I was too young to see the movie of Zorba the Greek when it opened in 1964, nor did I see Kander and Ebb’s musicalization, which followed a few years later. The latter – revived (if that’s the word) at Encores last week – is called only Zorba. By then, no modifier was needed. Anthony Quinn’s lusty, finger-snapping image had become an icon, embedded in our collective consciousness, along with the notion that Zorba – the character and the piece – represented some kind of powerful Life Force.
What could we have been thinking?
Courtesy of Encores, we now know that Zorba is a toxic show, trafficking in the shallowest kind of ethnic stereotyping and careless, shorthand character development. As for Zorba himself, he’s nothing if not a sloganeer – virtually every line is an imagined aphorism – but what he has to offer falls far short of a cohesive or even comprehensible philosophy.
What does come through loud and clear, though, is the notion that men live by drinking, brawling, and womanizing. But don’t try to stop them! They cannot – even should not – be reined in, because to do so would emasculate the very essence of what makes Greece Greece. (Encores, by the way, followed the standard old Hollywood casting policy that any actor who looks vaguely Mediterranean will do.)
And the women? Apart from a choral Leader, who observes the action (more on her later), there are two significant female characters. One is a young widow, the other an old whore, and (spoiler alert) they both die.
It should be no surprise that in the service of this rubbish, Kander and Ebb deliver one of their weakest scores (even The Rink, a paper-thin star vehicle, at least has some pizzazz). It is a shock that Encores decided to do it.
There were a few memorable performances, at least. John Turturro has the energy and charisma you want in a Zorba, and if he’s neither singer nor dancer, he made an honorable stab at both. Zoe Wanamaker – an old pro playing an old pro – cannily milked every moment. She, too, is no singer, but she knows how to deliver a number. Santino Fontana really can sing, and he’s also a wonderfully authentic actor – his personal charm helped leaven a particularly underwritten role. All three brought emotional complexity and nuance far beyond what could reasonably be expected.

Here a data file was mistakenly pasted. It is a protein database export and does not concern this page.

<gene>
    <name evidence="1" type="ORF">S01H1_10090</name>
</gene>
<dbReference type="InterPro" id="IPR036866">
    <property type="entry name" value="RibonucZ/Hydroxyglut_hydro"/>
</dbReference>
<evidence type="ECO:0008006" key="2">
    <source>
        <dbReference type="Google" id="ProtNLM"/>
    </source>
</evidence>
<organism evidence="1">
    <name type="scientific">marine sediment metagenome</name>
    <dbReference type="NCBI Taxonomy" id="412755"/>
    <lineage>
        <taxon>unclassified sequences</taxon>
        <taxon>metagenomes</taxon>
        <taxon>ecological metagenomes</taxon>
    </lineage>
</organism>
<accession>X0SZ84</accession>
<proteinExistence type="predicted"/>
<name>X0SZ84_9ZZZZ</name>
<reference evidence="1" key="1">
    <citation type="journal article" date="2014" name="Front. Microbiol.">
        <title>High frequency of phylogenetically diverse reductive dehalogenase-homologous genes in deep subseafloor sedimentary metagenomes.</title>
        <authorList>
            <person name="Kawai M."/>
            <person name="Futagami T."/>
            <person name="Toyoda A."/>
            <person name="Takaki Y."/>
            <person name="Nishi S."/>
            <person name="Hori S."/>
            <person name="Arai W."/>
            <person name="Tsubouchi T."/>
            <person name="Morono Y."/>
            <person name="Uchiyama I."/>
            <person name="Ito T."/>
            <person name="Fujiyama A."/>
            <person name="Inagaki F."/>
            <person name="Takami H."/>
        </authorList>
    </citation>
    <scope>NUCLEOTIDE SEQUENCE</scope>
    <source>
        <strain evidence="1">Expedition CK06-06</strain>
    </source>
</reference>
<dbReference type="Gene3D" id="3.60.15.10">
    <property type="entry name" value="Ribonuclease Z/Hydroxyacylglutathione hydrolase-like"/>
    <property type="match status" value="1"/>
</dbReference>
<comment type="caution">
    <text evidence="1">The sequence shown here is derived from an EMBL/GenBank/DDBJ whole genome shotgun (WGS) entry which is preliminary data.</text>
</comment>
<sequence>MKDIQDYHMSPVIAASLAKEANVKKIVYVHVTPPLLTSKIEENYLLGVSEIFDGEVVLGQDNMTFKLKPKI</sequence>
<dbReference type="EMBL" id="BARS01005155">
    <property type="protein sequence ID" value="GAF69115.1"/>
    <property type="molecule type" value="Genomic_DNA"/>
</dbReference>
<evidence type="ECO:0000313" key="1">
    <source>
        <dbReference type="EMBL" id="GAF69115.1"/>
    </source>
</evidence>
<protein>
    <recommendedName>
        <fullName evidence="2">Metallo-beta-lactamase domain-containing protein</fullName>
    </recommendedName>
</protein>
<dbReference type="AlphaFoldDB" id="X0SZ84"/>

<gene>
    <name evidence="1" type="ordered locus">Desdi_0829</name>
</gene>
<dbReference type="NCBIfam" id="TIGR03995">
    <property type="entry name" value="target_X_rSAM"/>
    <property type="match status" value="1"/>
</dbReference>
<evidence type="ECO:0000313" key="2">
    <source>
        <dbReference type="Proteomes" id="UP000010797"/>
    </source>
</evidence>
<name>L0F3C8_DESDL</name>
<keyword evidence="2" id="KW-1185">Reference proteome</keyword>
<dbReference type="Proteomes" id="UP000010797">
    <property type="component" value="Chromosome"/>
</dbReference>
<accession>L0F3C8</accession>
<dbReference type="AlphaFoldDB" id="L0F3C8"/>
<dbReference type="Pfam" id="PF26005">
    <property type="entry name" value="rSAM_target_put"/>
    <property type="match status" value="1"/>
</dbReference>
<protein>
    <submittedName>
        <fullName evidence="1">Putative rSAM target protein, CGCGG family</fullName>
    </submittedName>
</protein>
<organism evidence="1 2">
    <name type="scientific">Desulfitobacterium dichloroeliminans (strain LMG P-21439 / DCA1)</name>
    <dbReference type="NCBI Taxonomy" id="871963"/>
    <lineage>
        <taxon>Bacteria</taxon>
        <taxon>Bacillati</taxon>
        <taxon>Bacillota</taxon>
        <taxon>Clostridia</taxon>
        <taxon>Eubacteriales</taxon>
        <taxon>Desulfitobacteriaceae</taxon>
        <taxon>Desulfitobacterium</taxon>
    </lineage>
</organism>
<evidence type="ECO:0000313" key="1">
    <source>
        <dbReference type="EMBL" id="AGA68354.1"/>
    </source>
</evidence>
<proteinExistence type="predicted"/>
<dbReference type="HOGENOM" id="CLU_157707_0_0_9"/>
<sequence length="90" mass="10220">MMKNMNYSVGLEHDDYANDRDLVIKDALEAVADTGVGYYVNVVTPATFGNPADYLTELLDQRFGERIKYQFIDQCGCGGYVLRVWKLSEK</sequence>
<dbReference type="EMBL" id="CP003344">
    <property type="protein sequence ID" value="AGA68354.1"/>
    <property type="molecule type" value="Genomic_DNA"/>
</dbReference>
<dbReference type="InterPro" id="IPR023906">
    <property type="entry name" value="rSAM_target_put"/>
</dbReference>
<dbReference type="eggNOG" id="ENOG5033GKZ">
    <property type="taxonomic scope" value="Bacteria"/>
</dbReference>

The fourth principal performer was Marin Mazzie, cast in the scene-stealing role of the Leader. She should have run away with the show, since her opening number – “Life Is” – is the only really kick-ass moment in Zorba.
Here’s how it should work – the denizens of a café attempt to define life, with several offering their opinions. Out of the blue, a mysterious woman appears, silences the group, and takes over. Even this dim video captures the energy:
Here, director Walter Bobbie instead re-conceptualized it as a limp chorus line, in front of which Mazzie stood, looking like a cross between Cassandra and Aldonza. Deprived of any context, the song meant nothing, and while Mazzie was vocally accomplished, she was – through no fault of hers – dramatically inert.
More generally, this production retained the high musical standard we’ve come to expect from Encores, but theatrically it was a major step backward – rudimentarily staged and unattractively designed (truly, they would have been better off with folding chairs and an otherwise empty stage). The source material is the chief offender, but Bobbie’s lazy direction ranks a close second.
Ethan Mordden, the eminent musical theatre historian, in his Open a New Window: The Broadway Musical in the 1960s, wrote about Zorba. He pulled no punches, dismissing the musical as “evil shit.” At the time, it seemed like an overstatement. Now, I’m not so sure.
I’ll add only this. Should you have an opportunity to see the show – don’t. While you’re waiting to die, you can find many more worthwhile ways to spend two-plus hours.